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SLR : A masterclass in automotive engineering (Part I)

In the beginning of the century, McLaren was known for being a Formula 1 team and also for building the fastest production car on earth and “the greatest automotive achievement of all time” - McLaren F1.

Designed by Gordon Murray and Peter Stevens in 1988, the production started in 1992 and ended in 1998. Only 106 McLaren F1 were ever produced.

If this wasn’t enough to make it iconic, it was also the first production car to use a carbon fibre monocoque chassis. Carbon fibre was used mainly in aerospace engineering and was too expensive to be used in a production car. Yet, McLaren pioneered this technology in F1. It took them over 3000 hours to build each carbon fibre chassis.

Image from "Driving Ambition"

The one-plus-two seating configuration - another remarkable design decision by Gordon Murray, which actually took him 20 years to perfect, finally materialised in the F1 in 1988. From gold in the engine bay to reflect the heat, to the throttle pedal being handcrafted out of six pieces of titanium: the uncompromising approach proved that every millimetre was intentional.

Image from "Driving Ambition"

McLaren F1 is still the fastest car on earth with a naturally-aspirated engine. It is one of the rarest and most desirable cars in automotive history.

This leads us to 1998

In Formula 1, McLaren-Mercedes won the championship together with Mika Häkkinen, marking the first win for the McLaren team since 1991. Looking unbeatably strong, the successful partnership between the two automakers would take a new direction outside of Formula 1. McLaren had just ended the production of F1 when McLaren Cars Ltd and DaimlerChrysler would invest 200 million Euro combined in a new project - to build a car that can rival and succeed F1. Naturally, the main goal was to transfer the Formula 1 technology and the image of the McLaren-Mercedes partnership to the new project.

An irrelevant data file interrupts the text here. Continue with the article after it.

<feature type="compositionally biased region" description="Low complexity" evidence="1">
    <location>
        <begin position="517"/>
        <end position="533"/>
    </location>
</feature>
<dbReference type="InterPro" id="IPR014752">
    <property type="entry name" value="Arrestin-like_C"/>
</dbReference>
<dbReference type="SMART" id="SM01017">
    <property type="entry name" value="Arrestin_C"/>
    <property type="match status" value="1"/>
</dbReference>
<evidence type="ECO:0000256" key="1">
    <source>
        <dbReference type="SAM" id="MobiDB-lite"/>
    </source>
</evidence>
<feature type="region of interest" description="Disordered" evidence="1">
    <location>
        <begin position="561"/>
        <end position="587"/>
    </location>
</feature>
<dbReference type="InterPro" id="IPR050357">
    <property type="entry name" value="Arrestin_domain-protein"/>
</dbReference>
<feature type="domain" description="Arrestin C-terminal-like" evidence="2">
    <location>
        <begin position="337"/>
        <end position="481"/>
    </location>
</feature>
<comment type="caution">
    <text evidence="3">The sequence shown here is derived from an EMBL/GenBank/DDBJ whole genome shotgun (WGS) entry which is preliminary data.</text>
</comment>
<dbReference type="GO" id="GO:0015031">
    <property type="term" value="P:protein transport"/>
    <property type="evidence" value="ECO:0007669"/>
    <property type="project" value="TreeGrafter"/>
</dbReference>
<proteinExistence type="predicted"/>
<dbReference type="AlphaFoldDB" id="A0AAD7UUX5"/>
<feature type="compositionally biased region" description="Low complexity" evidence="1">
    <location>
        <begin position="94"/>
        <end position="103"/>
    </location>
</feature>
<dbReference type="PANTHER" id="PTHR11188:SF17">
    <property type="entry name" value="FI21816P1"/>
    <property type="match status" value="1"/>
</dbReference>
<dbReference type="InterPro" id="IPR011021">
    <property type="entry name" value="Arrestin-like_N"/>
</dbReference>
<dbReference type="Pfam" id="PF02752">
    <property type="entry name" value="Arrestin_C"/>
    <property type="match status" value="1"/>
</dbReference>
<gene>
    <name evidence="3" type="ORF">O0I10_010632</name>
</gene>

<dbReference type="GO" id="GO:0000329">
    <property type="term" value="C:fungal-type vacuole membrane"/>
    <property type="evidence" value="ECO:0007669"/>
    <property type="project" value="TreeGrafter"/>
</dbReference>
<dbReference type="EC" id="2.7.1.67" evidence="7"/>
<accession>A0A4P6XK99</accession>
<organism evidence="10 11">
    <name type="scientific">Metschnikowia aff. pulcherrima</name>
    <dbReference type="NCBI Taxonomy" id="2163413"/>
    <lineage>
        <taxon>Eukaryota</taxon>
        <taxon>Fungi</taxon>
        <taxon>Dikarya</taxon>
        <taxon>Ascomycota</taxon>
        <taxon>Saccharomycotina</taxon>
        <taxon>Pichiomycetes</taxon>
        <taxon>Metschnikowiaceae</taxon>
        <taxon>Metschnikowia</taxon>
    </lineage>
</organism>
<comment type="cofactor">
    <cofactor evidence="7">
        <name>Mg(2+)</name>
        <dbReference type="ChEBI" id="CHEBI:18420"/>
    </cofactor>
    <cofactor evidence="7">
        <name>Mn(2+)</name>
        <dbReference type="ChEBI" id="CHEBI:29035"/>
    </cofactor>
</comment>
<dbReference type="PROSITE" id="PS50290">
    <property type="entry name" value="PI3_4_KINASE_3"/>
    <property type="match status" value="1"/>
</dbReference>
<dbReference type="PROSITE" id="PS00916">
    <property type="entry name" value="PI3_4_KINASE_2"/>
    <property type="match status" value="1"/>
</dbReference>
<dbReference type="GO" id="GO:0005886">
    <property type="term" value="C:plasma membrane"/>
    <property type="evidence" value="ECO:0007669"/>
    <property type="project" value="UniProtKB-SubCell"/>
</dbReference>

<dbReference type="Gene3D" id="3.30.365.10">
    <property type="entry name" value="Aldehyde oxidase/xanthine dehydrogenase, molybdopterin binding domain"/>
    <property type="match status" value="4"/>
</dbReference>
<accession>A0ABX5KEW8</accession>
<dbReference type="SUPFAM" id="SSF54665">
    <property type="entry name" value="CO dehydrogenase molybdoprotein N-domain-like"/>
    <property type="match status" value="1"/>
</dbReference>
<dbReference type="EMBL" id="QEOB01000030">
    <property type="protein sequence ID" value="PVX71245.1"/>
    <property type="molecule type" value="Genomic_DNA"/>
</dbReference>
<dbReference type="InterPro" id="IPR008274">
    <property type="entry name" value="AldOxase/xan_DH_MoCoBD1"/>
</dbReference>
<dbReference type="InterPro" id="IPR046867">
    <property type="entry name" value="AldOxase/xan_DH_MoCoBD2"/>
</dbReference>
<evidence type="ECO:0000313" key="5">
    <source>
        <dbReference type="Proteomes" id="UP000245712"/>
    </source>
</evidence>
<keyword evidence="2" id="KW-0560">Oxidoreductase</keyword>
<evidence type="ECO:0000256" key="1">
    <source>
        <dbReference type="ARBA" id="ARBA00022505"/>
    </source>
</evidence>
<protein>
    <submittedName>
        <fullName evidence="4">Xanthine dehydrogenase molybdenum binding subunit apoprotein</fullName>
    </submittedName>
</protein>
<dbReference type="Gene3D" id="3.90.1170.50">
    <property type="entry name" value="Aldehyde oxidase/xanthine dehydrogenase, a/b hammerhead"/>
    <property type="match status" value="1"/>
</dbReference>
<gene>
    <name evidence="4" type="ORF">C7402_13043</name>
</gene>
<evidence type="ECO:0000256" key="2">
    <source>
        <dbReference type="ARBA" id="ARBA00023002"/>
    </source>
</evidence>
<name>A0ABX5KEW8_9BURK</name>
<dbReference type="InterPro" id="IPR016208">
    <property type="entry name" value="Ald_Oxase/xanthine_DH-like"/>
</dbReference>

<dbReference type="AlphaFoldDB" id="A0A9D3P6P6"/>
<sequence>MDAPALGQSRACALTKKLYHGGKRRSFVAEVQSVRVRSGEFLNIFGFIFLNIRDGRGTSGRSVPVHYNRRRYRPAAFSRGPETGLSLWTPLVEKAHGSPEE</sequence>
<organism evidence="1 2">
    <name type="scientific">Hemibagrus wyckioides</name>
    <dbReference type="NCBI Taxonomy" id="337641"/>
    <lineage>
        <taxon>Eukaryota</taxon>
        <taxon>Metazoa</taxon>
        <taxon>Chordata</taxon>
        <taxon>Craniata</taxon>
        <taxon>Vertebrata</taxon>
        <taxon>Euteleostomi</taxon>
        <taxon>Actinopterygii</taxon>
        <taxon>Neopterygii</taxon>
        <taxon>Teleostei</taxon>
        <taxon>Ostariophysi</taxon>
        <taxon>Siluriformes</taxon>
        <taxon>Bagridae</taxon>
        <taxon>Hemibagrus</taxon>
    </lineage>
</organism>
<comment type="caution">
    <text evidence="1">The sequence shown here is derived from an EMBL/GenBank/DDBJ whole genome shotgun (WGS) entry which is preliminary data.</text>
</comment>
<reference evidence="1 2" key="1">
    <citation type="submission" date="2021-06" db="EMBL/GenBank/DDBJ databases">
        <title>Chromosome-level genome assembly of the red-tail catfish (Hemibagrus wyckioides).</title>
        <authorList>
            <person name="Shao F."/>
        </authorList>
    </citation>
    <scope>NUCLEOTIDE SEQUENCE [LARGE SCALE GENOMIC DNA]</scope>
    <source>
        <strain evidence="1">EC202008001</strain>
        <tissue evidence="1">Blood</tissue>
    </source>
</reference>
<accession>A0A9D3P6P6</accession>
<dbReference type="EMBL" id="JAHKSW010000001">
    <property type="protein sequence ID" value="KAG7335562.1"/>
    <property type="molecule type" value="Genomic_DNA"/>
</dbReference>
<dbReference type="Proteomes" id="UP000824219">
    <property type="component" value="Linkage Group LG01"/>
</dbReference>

With Gordon Murray appointed as the design director, the first concept of the Vision SLR was unveiled at the North American International Auto Show in 1999. On the outside - the design pays tribute to the 1950s and the Mercedes-Benz 300SL combined with aggressive lines inspired by Formula 1 cars. On the inside - hand-built 5.0L supercharged V8 AMG engine (which is different from the engine in the production SLR), producing 557hp.

Vision SLR concept, 1999

Following the positive feedback, McLaren and Mercedes-Benz unveiled the production design on November 17th 2003 to the general public. The production would be limited to 3500 units and due to costs and time management the goal was to sell 500 units each year for 7 years.

Mercedes-Benz SLR McLaren production design

While the exterior design changes were minimal compared to the concept, the engine got upgraded to a hand-built 5.4L supercharged V8 (yes, the same one that produces the unique “whining”). Delivering 575 lb-ft of torque, the SLR would beat all of its rivals. The surprise came when the production SLR was built with carbon fibre monocoque. The point was for it to be light - hence the abbreviation “SLR” (Sport-Light-Racing), so using carbon fibre was a natural choice. McLaren had to produce 33 times more carbon fibre chassis with the SLR compared to the F1 (according to the initial plan), which was absolutely astonishing for a car maker of their size. McLaren was responsible for the structural engineering and design, while Mercedes-Benz delivered all the parts that needed to be outsourced - like the engine and the interior components. The SLR was assembled in the McLaren factory in Woking, England. I believe this also answers the question whether it's a McLaren or a Mercedes-Benz. It's a McLaren.




The home of the SLR McLaren



Paris Hilton's SLR

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